A system of mechanical philosophy, Volume 2

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Printed for J. Murray, 1822 - 50 էջ
 

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Էջ 113 - My attention was first directed in the year 1759 to the subject of steam-engines, by the late Dr Robison, then a student in the University of Glasgow, and nearly of my own age. He at that time threw out an idea of applying the power of the steam-engine to the moving of wheel-carriages, and to other purposes, but the scheme was not matured, and was soon abandoned on his going abroad.
Էջ 119 - I call the steam-vessel, must, during the whole time the engine is at work, be kept as hot as the steam -that enters it ; first, by enclosing it in a case of wood, or any other materials that transmit heat slowly ; secondly, by surrounding it with steam or other heated bodies ; and, thirdly, by suffering neither water or any other substance colder than the steam, to enter or touch it during that time.
Էջ 114 - It soon occurred to him that this was caused by the little cylinder exposing a greater surface to condense the steam than the cylinders of larger engines did, in proportion to their respective contents...
Էջ viii - Newcomen's engine, with a wooden cylinder six inches diameter, and twelve inches long in the stroke. 6th, I had measured the quantity of cold water required in /every stroke to condense the steam in that cylinder, so as to give it a working power of about 7 Ib.
Էջ 113 - Papin's digester, and formed a species of steam-engine by fixing upon it a syringe one-third of an inch diameter, with a solid piston, and furnished also with a cock to admit the steam from the digester, or shut it off at pleasure, as well as to open a communication from the inside of the syringe to the open air, by which the steam contained in the syringe might escape. When the communication between the digester and syringe was opened, the steam entered the syringe, and by its action upon the piston...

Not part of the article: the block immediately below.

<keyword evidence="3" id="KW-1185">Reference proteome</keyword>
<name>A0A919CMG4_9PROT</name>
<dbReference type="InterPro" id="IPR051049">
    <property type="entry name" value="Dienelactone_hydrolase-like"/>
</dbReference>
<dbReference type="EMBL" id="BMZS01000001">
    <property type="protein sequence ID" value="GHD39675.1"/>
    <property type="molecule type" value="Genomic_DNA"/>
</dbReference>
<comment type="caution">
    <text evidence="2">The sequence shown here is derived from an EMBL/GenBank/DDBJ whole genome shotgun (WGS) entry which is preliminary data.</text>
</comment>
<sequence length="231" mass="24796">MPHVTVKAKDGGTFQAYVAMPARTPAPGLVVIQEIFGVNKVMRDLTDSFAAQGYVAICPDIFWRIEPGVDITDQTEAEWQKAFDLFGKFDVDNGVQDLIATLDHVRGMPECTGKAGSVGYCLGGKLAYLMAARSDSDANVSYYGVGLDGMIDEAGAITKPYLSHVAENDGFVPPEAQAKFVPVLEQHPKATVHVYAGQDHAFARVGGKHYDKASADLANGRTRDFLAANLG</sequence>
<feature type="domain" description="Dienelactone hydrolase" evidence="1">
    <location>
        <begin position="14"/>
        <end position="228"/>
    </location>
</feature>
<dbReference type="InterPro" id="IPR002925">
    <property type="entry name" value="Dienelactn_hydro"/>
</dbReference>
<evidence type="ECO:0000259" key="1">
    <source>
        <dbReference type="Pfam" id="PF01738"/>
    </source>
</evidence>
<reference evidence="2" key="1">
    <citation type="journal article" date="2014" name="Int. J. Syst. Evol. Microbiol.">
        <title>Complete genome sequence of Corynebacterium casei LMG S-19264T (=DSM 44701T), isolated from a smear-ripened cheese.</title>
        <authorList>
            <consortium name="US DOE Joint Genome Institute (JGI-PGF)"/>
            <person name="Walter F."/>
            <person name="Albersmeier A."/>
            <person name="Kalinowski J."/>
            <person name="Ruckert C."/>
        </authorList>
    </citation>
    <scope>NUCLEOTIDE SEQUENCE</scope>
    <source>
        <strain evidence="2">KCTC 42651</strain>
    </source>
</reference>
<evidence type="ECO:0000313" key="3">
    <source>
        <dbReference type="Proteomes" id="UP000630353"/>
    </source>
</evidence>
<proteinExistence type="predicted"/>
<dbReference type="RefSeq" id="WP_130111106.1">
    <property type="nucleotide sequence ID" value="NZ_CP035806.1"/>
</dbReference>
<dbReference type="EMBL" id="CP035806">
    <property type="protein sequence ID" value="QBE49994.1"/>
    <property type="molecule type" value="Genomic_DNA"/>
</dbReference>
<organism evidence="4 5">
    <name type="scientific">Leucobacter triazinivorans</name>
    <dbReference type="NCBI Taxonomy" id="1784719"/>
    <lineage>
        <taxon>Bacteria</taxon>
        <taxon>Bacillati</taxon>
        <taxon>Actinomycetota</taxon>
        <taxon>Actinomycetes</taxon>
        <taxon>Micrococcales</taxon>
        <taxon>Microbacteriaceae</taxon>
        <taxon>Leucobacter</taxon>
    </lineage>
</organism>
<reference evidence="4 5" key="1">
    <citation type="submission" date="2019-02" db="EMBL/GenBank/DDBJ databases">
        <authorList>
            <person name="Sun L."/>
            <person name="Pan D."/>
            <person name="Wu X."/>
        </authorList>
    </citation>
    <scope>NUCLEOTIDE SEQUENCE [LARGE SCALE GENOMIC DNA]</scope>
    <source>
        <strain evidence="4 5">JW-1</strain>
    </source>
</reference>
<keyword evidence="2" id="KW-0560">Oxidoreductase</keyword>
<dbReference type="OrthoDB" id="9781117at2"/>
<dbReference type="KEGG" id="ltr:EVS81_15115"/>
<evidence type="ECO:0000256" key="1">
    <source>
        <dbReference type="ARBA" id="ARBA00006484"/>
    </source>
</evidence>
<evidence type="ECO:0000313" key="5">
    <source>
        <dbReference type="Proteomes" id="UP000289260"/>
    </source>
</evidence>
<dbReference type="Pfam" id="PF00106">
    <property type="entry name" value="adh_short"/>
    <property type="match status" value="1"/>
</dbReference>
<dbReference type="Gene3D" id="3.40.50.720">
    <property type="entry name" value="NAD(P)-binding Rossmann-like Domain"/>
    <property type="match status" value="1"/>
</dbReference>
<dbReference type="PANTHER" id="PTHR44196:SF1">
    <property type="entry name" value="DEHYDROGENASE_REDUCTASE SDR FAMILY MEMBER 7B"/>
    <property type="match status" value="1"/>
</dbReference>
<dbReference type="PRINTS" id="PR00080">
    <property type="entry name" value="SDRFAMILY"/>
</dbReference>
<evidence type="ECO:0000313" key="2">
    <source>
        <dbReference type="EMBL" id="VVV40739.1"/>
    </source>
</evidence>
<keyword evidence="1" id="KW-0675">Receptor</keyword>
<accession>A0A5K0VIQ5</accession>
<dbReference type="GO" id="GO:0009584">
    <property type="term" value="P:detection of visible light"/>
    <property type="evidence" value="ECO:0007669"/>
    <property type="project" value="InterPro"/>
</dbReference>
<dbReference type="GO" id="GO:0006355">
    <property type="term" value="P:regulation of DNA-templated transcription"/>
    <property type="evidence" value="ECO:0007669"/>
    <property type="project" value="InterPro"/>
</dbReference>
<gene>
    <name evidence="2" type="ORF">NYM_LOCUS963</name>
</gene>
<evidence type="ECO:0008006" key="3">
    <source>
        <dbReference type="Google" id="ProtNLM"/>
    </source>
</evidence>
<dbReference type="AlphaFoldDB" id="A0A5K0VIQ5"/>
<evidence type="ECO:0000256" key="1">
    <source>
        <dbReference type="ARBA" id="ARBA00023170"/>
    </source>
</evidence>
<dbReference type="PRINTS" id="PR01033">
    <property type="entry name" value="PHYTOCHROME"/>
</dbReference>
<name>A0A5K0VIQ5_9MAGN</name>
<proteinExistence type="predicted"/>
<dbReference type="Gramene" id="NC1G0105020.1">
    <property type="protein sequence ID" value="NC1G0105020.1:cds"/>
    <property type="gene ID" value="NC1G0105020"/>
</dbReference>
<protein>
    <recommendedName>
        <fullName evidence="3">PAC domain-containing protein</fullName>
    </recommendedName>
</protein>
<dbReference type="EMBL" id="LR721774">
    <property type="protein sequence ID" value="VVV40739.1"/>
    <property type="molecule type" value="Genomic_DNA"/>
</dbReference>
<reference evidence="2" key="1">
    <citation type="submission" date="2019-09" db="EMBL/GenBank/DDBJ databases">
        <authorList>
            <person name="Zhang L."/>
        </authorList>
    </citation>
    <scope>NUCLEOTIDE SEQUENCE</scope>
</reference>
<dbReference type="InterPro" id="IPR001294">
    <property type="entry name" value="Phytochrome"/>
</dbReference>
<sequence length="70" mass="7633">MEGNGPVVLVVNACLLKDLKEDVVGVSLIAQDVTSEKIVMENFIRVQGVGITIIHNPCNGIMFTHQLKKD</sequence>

Էջ 119 - That vessel in which the powers of steam are to be employed to work the engine, which is called the cylinder in common fire engines, and which I call the steam vessel, must during the whole time the engine is at work, be kept as hot as the steam that enters it; first, by...
Էջ 370 - Its beginnings are insignificant, and its infancy J is frivolous ; it plays among the flowers of a meadow ; it waters a garden, or turns a little mill. Gathering strength in its youth, it becomes wild and impetuous. Impatient { of the restraints which it still meets with in the hollows among the mountains, it is restless and fretful ; quick in \ its turnings, and unsteady in its course.
Էջ 114 - ... gained by making the cylinders of some substance that would receive and give out heat slowly : of these, wood seemed to be the most likely, provided it should prove sufficiently durable. A small engine was therefore constructed with a cylinder six inches diameter, and twelve inches stroke, made of wood, soaked in linseed oil, and baked to dryness. With this engine many experiments were made ; but it was soon found that the wooden cylinder was not likely to prove durable, and that the steam condensed...
Էջ 134 - ... single crank was sufficiently obvious. In these circumstances I thought it better to endeavour to accomplish the same end by other means, than to enter into litigation, and if successful, by demolishing the patent, to lay the matter open to every body.
Էջ 134 - I proceeded to make a model of my method, which answered my expectations ; but having neglected to take out a patent, the invention was communicated by a workman employed to make the model to some of the people about Mr Wasbrough's engine, and a patent was taken out by them for the application of the crank to steam-engines.

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